walleye

 

DNR Wardens are heightening their presence on the Minocqua-Tomahawk chain of lakes this summer to enforce catch-and-release rules for walleye newly in place this year.  

As DNR Warden Dave Walz explains, a collaborative plan with the Great Lakes Indian Fish and Wildlife Commission calls for extra monitoring to ensure no fish are taken.  

Natalie Jablonski / WXPR News

People have until June 30th to submit written comments to the state DNR on how walleye are being managed in northern Wisconsin’s ceded territory.  That includes feedback how specific lakes should be regulated.

A public hearing held Friday on the topic drew few participants, with just four members of the public attending.  

Hearings on Walleye Three-Bag Limit

Jun 12, 2015

A series of public hearings around the state, including one in Minocqua today, have been gathering input on an emergency rule concerning walleye. The emergency rule, instated this year, gives a 3-bag limit for walleye within the Ceded Territory.

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The state Natural Resources Board has implemented  a plan supporting a five year catch-and-release only walleye fishery on the Minocqua and Tomahawk chain of lakes. The plan was brought forward by Northwoods angling groups, community leaders and Chippewa tribal leaders with support from DNR as part of a plan to restore natural walleye reproduction. The Lac du Flambeau Band of Lake Superior Chippewa  agreed not to harvest these lakes during the rehabilitation plan.

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The Minocqua and Tomahawk Chain of Lakes are likely to have a catch-and-release only season for five years under a proposal going to the Natural Resources Board next month. But as part of the same proposal, all waters in the Ceded Territories in Wisconsin would have a standard three-walleye daily bag limit.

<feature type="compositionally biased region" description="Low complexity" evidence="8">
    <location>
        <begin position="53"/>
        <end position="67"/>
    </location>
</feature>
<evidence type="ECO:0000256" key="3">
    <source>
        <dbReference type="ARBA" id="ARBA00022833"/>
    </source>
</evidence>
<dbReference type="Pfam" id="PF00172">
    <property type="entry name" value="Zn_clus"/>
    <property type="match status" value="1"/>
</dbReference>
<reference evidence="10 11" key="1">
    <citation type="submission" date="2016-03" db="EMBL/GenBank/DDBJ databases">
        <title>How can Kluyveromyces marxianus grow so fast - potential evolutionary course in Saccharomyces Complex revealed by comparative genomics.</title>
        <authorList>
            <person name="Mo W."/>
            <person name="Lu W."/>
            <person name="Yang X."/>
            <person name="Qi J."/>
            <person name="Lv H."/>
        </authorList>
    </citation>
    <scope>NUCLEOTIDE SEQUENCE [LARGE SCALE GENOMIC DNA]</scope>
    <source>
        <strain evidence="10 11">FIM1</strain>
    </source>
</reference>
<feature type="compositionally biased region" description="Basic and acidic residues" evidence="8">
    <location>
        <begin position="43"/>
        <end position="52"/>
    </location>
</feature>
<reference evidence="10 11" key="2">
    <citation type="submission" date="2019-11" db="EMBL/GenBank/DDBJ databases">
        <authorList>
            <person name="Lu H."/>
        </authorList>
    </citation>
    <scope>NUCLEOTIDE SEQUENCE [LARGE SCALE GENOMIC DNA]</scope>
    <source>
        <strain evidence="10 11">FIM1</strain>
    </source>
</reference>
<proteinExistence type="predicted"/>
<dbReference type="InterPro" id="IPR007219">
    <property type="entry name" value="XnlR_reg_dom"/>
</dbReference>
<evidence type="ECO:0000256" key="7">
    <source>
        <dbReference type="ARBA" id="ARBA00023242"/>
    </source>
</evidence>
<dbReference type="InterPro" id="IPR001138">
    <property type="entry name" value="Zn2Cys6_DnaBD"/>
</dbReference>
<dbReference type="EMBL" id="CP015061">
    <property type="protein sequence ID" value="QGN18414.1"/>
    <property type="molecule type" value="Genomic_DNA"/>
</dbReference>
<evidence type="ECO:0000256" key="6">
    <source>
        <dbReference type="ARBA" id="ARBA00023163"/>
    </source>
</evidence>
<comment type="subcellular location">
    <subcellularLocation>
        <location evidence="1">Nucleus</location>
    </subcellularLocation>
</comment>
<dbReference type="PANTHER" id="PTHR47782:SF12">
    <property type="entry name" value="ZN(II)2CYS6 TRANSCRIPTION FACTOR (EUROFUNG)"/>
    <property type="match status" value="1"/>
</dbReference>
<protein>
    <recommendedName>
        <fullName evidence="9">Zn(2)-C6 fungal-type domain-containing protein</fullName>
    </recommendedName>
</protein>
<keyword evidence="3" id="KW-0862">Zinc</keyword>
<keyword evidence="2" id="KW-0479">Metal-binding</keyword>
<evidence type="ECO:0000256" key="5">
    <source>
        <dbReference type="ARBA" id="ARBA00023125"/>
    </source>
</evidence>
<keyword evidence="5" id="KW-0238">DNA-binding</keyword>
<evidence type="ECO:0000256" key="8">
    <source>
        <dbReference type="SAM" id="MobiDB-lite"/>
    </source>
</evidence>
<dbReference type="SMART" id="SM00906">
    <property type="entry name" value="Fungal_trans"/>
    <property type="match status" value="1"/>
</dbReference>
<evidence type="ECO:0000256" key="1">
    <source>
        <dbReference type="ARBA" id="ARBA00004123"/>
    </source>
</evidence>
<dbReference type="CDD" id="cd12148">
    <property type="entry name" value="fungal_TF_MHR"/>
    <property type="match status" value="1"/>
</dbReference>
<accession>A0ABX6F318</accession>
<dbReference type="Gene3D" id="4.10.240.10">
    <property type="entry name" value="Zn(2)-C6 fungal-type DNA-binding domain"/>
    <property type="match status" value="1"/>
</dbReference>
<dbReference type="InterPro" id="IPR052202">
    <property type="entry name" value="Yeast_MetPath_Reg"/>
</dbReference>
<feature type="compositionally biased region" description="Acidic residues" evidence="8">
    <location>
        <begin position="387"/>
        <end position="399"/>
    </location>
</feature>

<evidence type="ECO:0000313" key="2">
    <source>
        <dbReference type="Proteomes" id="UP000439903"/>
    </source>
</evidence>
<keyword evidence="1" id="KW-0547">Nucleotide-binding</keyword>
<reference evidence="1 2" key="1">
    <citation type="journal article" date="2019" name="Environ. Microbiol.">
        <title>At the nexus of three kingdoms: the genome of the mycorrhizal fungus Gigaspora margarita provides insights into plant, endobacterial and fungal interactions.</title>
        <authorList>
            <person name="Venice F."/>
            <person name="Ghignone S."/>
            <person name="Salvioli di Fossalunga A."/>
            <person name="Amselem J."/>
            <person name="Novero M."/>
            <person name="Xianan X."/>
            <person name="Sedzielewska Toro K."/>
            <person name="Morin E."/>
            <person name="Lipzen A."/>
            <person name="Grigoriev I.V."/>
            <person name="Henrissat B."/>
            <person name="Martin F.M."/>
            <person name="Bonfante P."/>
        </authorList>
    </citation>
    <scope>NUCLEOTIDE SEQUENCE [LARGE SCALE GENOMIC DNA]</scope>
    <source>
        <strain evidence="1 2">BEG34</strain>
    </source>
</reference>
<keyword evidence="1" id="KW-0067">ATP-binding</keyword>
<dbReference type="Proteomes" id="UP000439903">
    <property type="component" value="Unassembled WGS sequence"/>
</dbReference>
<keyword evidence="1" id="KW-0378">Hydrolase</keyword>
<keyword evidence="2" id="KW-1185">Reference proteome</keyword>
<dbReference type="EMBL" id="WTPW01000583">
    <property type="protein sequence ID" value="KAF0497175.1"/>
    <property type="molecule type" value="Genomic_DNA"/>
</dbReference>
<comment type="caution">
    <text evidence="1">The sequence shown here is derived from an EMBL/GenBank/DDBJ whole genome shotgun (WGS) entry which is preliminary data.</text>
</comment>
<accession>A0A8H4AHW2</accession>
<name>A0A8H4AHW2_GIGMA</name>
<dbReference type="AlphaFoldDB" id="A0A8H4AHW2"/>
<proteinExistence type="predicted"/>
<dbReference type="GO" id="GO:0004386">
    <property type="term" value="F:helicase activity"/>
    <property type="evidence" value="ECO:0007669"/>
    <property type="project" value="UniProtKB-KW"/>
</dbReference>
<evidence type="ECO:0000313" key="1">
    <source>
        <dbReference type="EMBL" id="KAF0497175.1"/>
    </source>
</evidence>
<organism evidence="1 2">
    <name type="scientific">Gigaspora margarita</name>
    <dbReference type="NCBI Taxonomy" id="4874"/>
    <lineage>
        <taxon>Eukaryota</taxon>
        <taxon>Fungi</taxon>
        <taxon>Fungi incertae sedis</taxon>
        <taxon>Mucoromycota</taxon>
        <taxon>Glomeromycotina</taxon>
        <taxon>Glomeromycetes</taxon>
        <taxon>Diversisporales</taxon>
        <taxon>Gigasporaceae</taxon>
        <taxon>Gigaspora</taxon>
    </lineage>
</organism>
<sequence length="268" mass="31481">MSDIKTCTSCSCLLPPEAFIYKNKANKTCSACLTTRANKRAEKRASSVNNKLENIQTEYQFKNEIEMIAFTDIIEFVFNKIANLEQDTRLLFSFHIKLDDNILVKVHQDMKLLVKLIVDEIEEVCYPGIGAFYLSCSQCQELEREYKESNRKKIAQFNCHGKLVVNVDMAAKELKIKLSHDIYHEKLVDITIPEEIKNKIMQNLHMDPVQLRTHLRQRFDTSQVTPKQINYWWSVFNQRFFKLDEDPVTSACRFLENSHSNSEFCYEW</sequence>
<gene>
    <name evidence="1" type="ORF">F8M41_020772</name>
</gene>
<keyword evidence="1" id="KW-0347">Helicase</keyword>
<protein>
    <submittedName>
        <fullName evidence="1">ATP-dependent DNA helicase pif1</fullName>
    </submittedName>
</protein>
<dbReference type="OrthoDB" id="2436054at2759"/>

DNR spokesperson Joe Hennessy says bad walleye reproduction in the last couple of years has also led to the change on the Oneida county chains. He says the Lac du Flambeau Band of Lake Superior Chippewa have also agreed not to harvest on those waters during the five years.

Eric Engbretson / US Fish and Wildlife Service

Wisconsin’s Natural Resources Board has again laid the groundwork for giving more flexibility to the DNR, when it set bag limits for walleye later this spring.

The agency adjusts harvest regulations on northern lakes in the ceded territory, after the state’s Chippewa tribes declare how many fish they plan to harvest. 

As Fisheries Management Section Chief Steve Hewett explains, a scope statement passed Wednesday means DNR could later decide to use size limits or season restrictions to help control angler walleye harvest.    

Eric Engbretson / US Fish and Wildlife Service

Researchers at the Wisconsin DNR are looking for answers as to why walleye populations are declining in the state.

DNR Research Scientist Gretchen Hansen says adult walleye numbers are declining statewide by an average of two percent per year. 

“So there’s a lot of variability.  So in some lakes, populations are going up, but in the majority of lakes populations are going down.  And a lot of that is driven by failed recruitment, so failed reproduction.” 

Oakley Originals-Flickr

14 of 21 lakes named yesterday receiving higher daily walleye bag limits are in Oneida, Vilas and Price counties.

The DNR announced changes Monday increasing daily limits from one to two on 21 lakes. May 28, Governor Walker approved an emergency rule adopted by the Natural Resources Board allowing the increases.

A few more lakes could still see higher bag limits for walleye. 

The state Natural Resources Board has approved an emergency rule that gives the DNR slightly more leeway in adjusting bag limits for nontribal anglers. 

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Heading into the second weekend of fishing season, conditions look slightly more favorable than they did for the opener.

Mel’s Trading Post Owner Mitch Mode says more and more lakes are opening up.    

“Well things are looking better, we’ve had some warm weather this week, we’ve had some rain.  Rain certainly helps break up the ice.  Warm weather starts to drive the water temperature up, and everything comes around water temperature.”

That temperature affects fish spawning cycles, and that affects what fish do and where they can be found. 

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